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what I’m for

College was a huge stretcher for me.  I loved it–really, I did.  However, as much as I enjoyed the challenge, by the end of the year I have to admit there were things that I was tired of.  I was tired of always being on the defense. It seemed like every professor believed differently than I did when it came to . . . well, everything.  I don’t make a habit of starting arguments just to state my beliefs.  If I’m going to debate you, its because there is a vital, important reason the argument needs to be exposed.  That almost never happens in college.  So when I claim to be on the defense, its more or less watching what I say so I don’t appear to agree.  Example: I’m not a feminist, but I had to try to join the discussion in my Women’s Studies class without sounding all excited about the movement (that would be deceitful and lying) or being a mean jerk and cutting apart the beliefs that are very close to the other womens’ hearts.  I’m grateful that I was able to make friends with people whose views differ from mine.  But the mental game got wearing.  I was tired of trying to figure out other people’s beliefs and have them try to figure out mine.  I wasn’t the only student who didn’t feel it necessary to wear my heart on my sleeve over issues of gay marriage, abortion, capital punishment, feminism, media power, religion, etc. etc.  When you first meet people, no one cares, but over time, these issues start to come up.  I’m not ashamed of what I stand for; these issues would eventually come up with my friends and I found ways to say where I stand.  But I got sick of it.  I heard a song I’m going to share on the radio recently, and I was honestly amazed.  The message isn’t that rare.  Its just a guy stating all the little things in life that he stands for.  We’ve all done that.  But there’s this catch-phrase, of sorts, that amazes me:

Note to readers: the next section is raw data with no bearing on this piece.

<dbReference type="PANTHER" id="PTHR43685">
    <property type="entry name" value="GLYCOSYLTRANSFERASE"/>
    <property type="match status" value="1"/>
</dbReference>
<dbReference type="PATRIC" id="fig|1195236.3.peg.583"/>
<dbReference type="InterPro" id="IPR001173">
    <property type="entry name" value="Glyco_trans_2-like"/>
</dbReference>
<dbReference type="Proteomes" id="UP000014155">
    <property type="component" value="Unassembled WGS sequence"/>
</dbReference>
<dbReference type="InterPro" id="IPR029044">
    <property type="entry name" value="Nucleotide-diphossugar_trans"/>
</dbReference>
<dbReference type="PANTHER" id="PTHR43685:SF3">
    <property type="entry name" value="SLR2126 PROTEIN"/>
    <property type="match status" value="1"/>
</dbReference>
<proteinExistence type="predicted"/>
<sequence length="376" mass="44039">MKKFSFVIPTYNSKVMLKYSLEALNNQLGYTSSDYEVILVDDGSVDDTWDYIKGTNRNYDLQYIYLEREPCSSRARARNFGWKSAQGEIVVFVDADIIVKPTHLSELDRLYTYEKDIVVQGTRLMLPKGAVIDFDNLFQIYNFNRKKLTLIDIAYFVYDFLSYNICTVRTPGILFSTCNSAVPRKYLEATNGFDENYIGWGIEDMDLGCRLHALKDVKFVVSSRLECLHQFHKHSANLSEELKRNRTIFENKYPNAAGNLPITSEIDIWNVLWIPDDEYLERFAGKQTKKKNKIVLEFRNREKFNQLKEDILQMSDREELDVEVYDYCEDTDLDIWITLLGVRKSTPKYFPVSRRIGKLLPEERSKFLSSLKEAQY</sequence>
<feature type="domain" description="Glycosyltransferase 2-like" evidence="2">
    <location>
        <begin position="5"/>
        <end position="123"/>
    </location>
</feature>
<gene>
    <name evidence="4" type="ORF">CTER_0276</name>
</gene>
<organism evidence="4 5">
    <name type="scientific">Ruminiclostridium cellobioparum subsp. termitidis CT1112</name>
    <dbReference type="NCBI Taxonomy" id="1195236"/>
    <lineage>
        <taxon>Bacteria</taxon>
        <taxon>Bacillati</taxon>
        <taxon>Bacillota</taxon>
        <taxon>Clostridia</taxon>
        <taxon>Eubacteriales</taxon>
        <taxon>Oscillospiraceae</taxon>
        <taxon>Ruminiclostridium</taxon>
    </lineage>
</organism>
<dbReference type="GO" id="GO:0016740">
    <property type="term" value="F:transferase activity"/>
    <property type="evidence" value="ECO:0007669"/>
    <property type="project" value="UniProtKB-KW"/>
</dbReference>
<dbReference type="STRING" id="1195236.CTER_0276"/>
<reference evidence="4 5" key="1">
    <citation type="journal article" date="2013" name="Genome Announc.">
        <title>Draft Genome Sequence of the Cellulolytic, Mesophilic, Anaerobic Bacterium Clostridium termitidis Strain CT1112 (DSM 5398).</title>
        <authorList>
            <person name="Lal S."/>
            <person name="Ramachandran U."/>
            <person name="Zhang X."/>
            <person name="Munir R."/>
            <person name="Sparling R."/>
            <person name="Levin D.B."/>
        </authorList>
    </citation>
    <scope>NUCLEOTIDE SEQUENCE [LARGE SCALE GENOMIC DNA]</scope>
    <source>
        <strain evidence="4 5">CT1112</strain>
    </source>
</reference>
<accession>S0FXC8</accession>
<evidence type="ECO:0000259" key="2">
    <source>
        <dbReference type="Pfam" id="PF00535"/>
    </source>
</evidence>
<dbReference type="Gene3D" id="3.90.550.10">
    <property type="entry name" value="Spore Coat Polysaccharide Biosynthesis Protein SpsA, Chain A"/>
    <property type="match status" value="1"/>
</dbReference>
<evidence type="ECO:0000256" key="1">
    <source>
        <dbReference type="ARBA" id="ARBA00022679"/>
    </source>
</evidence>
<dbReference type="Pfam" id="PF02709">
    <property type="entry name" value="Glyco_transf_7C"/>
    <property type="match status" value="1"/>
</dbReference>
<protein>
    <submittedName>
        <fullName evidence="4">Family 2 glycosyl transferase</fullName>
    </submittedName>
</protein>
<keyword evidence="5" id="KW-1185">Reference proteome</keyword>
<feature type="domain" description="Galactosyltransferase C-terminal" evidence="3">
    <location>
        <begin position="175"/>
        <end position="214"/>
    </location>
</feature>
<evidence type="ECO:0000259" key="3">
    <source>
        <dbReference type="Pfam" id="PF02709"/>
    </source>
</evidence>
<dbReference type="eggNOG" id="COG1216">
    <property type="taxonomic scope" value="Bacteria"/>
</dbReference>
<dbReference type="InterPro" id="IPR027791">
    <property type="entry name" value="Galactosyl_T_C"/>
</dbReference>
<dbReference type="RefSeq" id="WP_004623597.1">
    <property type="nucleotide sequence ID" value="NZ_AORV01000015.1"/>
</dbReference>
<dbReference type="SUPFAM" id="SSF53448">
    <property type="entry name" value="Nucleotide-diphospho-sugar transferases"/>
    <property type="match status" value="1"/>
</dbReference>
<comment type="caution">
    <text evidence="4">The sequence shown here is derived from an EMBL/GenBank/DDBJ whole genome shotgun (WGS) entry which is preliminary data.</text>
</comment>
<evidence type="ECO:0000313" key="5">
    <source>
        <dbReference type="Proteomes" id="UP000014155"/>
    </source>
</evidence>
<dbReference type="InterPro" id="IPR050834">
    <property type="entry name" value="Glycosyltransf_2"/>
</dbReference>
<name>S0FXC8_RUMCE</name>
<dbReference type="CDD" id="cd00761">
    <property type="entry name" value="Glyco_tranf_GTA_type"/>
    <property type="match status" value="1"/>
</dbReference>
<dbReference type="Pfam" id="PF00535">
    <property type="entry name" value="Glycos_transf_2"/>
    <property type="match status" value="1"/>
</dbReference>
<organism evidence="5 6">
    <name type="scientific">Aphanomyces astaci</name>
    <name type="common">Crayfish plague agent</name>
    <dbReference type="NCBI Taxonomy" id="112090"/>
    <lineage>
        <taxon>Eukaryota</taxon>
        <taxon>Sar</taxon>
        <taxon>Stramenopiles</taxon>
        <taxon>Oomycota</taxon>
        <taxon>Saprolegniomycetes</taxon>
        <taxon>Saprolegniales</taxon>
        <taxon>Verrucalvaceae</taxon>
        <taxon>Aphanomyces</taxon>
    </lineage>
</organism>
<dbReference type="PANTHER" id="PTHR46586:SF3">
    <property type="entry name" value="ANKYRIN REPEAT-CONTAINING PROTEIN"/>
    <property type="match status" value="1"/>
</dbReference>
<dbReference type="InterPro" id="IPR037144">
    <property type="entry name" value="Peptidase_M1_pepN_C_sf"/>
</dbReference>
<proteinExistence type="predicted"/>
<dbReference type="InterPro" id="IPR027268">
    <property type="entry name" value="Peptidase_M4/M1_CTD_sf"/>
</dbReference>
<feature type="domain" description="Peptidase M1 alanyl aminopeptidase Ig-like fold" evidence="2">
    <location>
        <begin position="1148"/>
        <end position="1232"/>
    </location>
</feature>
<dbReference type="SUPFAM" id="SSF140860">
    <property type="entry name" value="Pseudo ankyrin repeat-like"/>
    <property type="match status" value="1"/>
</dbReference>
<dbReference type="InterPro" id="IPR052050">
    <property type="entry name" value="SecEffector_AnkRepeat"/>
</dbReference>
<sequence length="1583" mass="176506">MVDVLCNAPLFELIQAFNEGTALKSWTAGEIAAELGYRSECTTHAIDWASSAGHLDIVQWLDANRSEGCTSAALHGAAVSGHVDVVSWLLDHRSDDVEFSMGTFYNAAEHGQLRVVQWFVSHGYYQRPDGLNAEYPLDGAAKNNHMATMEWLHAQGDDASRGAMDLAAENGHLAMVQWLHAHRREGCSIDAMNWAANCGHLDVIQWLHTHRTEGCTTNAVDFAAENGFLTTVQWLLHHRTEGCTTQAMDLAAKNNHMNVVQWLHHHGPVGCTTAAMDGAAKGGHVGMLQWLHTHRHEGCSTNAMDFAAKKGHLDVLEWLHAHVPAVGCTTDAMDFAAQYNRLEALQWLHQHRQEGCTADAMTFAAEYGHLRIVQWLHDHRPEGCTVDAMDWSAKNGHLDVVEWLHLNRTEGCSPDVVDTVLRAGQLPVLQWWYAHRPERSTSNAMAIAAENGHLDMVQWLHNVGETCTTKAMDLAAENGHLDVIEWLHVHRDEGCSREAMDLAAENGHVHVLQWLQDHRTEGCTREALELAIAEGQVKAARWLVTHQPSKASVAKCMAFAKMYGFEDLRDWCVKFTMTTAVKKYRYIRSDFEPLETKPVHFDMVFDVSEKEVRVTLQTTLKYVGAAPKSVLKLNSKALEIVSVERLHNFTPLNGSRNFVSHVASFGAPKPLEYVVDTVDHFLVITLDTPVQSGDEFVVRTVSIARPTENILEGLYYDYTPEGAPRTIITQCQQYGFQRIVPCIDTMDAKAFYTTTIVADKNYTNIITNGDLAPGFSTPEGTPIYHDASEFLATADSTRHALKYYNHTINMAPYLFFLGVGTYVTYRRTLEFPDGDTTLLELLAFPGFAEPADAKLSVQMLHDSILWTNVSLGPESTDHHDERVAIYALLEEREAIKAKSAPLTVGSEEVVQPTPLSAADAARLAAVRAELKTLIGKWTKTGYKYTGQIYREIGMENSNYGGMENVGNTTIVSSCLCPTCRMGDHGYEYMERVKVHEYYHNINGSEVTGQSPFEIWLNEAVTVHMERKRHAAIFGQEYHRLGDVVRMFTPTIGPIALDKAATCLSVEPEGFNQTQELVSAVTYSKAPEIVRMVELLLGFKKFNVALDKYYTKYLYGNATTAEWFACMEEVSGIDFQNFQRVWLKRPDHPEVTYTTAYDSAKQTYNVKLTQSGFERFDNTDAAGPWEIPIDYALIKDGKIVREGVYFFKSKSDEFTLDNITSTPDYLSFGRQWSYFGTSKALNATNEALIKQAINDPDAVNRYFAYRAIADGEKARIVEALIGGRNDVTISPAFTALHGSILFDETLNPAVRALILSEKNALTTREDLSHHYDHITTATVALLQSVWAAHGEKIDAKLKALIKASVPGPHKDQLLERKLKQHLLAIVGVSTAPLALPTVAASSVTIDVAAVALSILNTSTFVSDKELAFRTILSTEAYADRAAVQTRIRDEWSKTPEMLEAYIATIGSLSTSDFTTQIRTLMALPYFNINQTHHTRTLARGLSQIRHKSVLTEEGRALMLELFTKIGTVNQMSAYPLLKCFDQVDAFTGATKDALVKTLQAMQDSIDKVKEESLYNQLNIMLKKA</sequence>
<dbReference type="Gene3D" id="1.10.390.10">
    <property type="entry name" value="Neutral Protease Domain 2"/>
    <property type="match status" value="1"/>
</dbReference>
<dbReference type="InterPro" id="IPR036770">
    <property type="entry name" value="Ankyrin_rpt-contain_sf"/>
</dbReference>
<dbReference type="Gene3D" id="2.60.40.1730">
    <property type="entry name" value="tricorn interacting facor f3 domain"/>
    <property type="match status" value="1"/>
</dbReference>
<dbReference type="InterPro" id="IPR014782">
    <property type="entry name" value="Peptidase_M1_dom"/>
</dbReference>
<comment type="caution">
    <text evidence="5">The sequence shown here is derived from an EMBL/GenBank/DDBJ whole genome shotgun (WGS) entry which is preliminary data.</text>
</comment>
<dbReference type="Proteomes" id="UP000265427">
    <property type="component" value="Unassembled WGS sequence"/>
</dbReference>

You don’t have to guess what I’m against if you know what I’m for.

Wow.  Its simple, but yet so profound.  And it hit me with a huge force.  So maybe you and I disagree on some major, touchy issues. But if you examine the little things, those issues that actually make life what it is, I’ll bet we agree on a whole lot more.

I was only able to find a live, accoustic version of this song.  Normally I don’t like to play those, because the musicians always hit some wrong notes, but Pat Green did a decent job.  Please ignore the mistakes and listen to the powerful message!

Emily Grace


5 Responses

  1. Why are you not feminist? And why were you taking a women’s studies class?

  2. Hey Karen. Thanks for taking time to comment. I feel the goal of the feminism movement is to give equality to men and women. (which is also the definition of the movement.) However, I believe they have already achieved that goal. Apparently, according to what I learned in my Women’s Studies class, I’m what’s called a “post-feminist”. The reason I was taking the class is because it fulfilled one of my generals classes that I have to take.

    Thanks for stopping by my blog!

  3. I do agree with you on some parts of the post but not all. I think its awesome that you can be so honest and open. Thanks for sharing. Also thanks for commenting on my blog.

  4. Thanks, Amy! I appreciate your honesty. I’m glad you don’t agree with everything I say: that’s what makes you who you are!

  5. I like that song. Thanks. I had never heard it before.

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